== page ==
Tomorrow, February 3, much of the Catholic world celebrates the fiestas of San Blas, or in English Saint Blaise. This festival is popular in the Basque Country, celebrated in many of the villages and cities of the country. It is noted for the unique pastries that are part of the celebration.
- San Blas, born in Armenia some time in the III century, is the patron saint of throat diseases. The story goes that, as he was being led to prison, where he was ultimately tortured and beheaded for not renouncing his faith, a woman came to him with her child, who was choking on a fish bone. The child was immediately cured, and hence San Blas became the patron of throat diseases.
- Festivals surrounded San Blas abound in the Basque Country. On the day of his festival, believers take cords to church to be blessed. In Bilbao alone, 50 kilometers of cord are sold. Originally, the cords were wrapped around a piece of bread, and the blessing of the bread was also transferred to the cord itself. The belief is that, if one wears the cord around their neck for 9 days and then burns it, they will be protected from all evil. The bread itself, being also blessed, is protected from mold, and pieces are given to animals to protect them as well.
- There are hermitages dedicated to San Blas scattered all over the Basque Country, including Gipuzkoa (Antzuola, Aretxabaleta, Bergara, Elgeta, Getaria, Mutriku, Tolosa, and Zerain), Bizkaia (Urregi), Araba (Zalduendo), and Nafarroa (Riezu, Ollogoyen, Olite, Muruzabal de Ilzarbe, Los Arcos, Lodosa, Larrasoaña, Larraga, Aradiel de Corella, Ujue and Milagro). The oldest dates to the 16th century. The one in Milagro is particularly noteworthy, as an arm of San Blas is kept as a relic. However, as noted by Collin de Plancy in 1882, “With a little research, we would find Saint Blaise armed with a hundred arms, like the giant of the fable. The fingers, teeth, feet of this voluminous saint are too scattered for us to undertake to bring them together.”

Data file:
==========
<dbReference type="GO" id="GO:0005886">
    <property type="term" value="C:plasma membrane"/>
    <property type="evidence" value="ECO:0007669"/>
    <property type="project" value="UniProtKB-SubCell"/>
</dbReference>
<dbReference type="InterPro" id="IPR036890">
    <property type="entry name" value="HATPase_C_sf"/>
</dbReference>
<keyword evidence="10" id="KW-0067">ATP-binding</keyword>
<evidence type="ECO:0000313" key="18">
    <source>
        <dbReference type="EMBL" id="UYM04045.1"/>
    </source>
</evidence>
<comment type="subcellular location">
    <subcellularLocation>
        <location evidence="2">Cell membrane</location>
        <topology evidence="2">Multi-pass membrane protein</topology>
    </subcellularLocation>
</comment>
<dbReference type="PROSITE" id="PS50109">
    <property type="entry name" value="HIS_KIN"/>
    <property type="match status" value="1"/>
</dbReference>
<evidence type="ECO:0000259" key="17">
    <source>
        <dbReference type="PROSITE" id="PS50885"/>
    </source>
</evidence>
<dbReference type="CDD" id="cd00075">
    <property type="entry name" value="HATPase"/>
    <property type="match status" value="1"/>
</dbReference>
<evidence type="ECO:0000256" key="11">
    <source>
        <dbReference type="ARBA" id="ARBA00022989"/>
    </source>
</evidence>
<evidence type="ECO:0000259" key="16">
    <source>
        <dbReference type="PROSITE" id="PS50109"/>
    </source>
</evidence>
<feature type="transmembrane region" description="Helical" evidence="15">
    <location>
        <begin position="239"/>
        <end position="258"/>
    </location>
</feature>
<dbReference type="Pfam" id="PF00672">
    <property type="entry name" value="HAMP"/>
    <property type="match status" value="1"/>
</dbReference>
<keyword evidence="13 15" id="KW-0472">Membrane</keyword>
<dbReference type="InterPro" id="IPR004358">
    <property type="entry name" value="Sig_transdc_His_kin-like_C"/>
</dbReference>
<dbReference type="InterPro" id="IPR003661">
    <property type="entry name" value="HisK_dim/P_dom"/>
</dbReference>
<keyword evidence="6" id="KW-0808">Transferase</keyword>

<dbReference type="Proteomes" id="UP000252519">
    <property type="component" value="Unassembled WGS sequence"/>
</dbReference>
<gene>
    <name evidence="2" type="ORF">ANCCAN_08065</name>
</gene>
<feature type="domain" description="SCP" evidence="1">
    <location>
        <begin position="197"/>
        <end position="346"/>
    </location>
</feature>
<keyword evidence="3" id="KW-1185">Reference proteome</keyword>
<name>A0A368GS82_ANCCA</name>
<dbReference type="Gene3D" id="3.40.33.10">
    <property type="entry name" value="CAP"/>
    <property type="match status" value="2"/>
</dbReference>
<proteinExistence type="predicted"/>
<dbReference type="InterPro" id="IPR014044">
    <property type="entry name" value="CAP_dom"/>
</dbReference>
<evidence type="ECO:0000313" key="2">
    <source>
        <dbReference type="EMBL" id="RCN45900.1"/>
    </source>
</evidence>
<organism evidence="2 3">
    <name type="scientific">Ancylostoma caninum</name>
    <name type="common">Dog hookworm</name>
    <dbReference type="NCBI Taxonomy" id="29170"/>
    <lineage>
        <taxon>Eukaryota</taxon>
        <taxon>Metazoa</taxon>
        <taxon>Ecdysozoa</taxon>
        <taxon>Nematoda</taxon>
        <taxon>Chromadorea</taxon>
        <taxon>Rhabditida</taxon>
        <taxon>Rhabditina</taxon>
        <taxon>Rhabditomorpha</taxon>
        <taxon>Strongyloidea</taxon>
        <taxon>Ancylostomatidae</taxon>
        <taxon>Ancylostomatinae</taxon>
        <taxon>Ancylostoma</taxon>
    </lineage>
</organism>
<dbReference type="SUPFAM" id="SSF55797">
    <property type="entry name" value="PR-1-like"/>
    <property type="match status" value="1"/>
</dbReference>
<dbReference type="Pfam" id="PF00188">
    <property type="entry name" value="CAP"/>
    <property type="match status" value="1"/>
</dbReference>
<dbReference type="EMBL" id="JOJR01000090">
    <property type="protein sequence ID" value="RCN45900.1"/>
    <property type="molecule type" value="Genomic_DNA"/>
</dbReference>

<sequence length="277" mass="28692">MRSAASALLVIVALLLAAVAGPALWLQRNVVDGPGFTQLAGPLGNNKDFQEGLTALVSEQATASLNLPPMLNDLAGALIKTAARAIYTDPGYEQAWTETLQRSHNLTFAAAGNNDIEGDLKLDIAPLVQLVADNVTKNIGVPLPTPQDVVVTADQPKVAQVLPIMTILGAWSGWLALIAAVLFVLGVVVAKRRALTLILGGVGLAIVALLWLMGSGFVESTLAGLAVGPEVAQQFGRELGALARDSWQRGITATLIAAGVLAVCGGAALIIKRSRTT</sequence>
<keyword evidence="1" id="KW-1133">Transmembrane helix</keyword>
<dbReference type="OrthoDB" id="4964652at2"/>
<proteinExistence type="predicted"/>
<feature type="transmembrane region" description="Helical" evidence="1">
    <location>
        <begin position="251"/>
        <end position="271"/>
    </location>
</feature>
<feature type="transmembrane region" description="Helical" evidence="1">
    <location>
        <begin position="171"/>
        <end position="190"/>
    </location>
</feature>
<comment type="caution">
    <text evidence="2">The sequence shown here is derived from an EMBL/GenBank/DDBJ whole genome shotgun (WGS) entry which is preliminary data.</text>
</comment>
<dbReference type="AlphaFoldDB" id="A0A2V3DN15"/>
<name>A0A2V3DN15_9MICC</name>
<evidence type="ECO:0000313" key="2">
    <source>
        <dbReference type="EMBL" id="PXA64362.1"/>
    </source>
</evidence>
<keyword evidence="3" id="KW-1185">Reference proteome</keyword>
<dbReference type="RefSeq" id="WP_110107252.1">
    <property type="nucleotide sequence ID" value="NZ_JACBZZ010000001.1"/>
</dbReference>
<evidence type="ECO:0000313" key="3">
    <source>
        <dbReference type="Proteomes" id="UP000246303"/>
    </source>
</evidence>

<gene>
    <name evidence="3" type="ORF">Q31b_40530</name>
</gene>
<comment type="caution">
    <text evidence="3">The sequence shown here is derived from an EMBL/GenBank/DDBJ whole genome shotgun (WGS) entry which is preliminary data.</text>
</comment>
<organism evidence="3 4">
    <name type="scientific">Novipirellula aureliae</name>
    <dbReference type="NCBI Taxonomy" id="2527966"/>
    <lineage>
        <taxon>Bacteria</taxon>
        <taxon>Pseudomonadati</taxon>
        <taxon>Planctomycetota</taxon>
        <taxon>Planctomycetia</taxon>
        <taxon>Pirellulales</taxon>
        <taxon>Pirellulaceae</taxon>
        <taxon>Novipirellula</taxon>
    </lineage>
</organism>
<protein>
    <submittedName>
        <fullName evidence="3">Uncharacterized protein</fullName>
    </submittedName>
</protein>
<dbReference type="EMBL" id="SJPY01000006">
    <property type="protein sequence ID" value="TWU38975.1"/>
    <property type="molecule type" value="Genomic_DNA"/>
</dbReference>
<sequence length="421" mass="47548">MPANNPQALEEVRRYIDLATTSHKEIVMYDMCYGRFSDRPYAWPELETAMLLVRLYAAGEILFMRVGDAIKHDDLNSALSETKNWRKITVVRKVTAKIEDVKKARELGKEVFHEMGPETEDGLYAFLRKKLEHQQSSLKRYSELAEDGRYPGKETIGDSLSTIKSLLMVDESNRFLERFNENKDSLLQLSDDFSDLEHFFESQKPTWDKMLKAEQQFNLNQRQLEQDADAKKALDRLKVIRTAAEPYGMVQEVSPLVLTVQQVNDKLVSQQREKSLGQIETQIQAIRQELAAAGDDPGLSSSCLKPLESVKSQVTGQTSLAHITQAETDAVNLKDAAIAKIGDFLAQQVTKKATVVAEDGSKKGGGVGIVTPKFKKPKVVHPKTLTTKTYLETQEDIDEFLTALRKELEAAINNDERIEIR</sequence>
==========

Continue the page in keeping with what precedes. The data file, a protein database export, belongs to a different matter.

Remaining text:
- Another distinguishing aspect of the festivals of San Blas is the food. When wheat bread became part of the standard Basque diet, in the 19th century, they began to bless these breads on the day of San Blas. They would enrich the bread with butter, honey, eggs, or sodas — in the Goiherri some added crushed black pepper to the bread, called piper-opillas (I couldn’t find a recipe… anyone have one?) — or the now-typical sanblases: cakes bathed with whipped egg whites and sugar, and then adorned with the name of the saint written with chocolate.
Primary sources: Wikipedia, Aguirre Sorondo, Antxon. San Blas. Enciclopedia Auñamendi, 2020. Available at: http://aunamendi.eusko-ikaskuntza.eus/es/san-blas/ar-151530/